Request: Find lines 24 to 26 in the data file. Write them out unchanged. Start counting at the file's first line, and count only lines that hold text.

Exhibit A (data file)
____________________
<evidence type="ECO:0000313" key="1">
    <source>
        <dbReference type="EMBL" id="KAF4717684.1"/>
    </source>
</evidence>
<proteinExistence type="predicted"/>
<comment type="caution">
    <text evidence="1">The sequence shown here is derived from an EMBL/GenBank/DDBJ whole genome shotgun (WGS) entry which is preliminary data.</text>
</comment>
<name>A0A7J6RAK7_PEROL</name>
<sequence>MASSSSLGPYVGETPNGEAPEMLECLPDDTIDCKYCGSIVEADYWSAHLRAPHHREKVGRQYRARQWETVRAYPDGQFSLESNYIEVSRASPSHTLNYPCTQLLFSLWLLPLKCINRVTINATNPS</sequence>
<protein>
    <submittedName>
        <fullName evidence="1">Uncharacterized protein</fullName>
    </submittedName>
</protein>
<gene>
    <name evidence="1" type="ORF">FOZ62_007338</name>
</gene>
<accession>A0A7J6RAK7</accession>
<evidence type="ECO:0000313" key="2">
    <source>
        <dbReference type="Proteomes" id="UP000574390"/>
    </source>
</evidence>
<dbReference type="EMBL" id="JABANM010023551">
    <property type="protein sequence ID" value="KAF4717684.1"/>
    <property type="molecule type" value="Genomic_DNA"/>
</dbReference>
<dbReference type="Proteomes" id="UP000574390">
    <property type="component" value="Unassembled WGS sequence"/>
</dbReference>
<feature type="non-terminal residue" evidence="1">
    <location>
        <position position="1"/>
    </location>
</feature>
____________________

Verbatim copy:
    </source>
</evidence>
<dbReference type="EMBL" id="JABANM010023551">